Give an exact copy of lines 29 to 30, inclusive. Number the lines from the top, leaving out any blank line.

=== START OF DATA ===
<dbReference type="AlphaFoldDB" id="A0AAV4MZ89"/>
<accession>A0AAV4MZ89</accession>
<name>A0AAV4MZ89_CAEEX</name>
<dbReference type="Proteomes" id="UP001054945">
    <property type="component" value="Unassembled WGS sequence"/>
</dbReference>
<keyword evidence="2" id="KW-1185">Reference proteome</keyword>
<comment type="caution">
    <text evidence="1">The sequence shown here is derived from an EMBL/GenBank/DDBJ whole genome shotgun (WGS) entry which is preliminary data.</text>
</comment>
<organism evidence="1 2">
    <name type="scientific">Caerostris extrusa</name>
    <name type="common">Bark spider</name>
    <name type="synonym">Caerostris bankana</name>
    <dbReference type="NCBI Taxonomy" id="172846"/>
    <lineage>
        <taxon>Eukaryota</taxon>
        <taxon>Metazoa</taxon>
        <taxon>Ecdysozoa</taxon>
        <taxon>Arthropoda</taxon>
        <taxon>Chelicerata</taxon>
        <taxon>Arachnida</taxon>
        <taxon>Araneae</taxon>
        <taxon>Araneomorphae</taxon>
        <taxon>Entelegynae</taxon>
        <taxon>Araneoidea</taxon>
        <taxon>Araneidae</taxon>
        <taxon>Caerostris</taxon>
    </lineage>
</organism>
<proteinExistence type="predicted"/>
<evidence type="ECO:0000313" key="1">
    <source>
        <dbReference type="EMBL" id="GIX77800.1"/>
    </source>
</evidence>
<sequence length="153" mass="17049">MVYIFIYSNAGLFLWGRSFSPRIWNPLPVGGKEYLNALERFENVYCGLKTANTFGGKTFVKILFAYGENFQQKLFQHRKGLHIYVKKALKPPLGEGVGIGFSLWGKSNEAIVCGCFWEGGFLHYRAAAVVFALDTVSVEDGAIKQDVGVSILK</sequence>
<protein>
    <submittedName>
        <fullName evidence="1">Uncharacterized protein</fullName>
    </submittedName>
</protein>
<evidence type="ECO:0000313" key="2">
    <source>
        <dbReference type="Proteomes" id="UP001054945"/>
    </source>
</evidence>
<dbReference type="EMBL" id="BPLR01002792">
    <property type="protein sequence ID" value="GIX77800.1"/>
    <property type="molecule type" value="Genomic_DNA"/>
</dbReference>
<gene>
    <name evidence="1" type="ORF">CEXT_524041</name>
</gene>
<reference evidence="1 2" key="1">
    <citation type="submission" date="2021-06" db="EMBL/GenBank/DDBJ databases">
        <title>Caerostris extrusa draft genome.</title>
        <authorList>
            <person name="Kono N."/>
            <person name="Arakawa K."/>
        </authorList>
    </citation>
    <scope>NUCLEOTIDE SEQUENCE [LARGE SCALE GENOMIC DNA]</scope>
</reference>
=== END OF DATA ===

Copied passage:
    </lineage>
</organism>